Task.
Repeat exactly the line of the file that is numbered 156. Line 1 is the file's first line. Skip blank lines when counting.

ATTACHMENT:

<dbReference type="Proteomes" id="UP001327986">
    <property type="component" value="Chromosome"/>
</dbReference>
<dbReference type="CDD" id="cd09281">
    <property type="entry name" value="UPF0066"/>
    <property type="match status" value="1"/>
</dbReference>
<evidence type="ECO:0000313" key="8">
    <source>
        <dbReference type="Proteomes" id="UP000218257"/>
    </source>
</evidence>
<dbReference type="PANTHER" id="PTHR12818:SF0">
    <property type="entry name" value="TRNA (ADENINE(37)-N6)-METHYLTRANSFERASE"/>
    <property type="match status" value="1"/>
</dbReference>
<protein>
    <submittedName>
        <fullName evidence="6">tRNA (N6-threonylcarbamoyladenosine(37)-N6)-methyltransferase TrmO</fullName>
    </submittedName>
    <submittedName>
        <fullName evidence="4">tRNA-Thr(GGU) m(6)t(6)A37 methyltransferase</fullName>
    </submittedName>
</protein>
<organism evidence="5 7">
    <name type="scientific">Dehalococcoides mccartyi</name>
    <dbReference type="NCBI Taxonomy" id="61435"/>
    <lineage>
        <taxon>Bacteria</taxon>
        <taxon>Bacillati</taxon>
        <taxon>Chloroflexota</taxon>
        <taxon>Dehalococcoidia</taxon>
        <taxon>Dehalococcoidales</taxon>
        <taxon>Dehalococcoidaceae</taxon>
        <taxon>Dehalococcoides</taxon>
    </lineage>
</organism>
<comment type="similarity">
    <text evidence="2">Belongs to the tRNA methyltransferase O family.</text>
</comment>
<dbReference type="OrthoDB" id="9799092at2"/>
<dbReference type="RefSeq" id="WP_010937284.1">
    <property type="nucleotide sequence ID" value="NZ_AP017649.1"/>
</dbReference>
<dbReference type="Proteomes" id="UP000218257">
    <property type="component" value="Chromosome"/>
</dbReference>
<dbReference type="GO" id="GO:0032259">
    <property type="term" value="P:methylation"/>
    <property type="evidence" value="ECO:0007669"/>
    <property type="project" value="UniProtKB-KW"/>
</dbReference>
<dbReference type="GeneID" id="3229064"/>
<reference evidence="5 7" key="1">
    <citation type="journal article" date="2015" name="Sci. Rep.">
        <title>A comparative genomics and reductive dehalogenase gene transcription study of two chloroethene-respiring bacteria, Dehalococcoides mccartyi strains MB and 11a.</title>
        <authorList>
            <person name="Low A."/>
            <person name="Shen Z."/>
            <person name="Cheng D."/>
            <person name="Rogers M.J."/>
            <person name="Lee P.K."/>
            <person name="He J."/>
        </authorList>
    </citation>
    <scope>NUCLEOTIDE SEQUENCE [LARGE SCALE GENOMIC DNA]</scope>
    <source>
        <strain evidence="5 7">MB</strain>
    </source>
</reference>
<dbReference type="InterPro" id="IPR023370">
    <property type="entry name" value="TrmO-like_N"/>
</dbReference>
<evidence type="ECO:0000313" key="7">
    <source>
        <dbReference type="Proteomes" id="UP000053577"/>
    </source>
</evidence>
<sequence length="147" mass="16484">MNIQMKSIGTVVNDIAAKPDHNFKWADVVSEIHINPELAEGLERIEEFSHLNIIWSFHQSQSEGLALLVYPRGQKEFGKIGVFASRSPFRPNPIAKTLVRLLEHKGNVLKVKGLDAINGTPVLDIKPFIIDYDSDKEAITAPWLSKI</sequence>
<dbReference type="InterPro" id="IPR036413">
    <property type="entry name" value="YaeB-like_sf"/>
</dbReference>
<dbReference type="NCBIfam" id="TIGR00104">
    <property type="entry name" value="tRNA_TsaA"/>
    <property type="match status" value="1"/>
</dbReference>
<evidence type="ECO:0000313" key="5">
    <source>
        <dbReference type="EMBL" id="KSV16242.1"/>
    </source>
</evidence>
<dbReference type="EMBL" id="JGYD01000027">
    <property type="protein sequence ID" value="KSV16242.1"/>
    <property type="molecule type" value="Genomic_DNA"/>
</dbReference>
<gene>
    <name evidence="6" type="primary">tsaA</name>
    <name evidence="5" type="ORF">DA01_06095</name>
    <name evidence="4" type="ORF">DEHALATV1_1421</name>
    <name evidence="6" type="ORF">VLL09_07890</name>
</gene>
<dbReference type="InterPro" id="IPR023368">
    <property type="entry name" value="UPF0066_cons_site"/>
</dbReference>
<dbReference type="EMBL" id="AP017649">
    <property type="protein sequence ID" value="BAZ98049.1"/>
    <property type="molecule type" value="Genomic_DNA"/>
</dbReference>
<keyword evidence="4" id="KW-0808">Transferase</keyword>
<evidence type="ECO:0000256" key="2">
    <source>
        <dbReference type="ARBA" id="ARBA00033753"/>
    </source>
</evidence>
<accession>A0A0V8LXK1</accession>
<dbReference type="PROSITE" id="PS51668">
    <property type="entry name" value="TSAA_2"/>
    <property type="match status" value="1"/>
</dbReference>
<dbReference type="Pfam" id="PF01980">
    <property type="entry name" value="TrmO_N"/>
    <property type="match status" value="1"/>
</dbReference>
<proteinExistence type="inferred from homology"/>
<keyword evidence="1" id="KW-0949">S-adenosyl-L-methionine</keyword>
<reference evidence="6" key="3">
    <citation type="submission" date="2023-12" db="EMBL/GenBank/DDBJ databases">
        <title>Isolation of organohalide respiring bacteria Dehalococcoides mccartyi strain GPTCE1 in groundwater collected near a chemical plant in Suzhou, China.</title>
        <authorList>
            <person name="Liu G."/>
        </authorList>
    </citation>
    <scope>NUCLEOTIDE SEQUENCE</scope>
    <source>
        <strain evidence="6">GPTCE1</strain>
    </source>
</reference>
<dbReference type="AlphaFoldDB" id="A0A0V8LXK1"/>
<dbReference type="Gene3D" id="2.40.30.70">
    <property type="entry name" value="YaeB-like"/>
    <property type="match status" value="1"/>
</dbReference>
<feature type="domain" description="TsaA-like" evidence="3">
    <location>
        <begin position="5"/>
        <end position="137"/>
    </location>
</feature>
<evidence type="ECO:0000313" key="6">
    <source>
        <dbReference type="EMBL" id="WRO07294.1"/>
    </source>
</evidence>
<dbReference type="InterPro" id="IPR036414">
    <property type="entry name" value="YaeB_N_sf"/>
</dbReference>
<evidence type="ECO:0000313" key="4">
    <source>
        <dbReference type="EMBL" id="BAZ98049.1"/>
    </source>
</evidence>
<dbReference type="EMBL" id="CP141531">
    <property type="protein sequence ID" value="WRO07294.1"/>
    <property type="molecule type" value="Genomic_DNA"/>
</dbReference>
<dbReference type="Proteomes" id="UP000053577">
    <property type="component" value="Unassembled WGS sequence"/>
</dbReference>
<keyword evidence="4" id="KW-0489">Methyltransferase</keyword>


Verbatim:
</dbReference>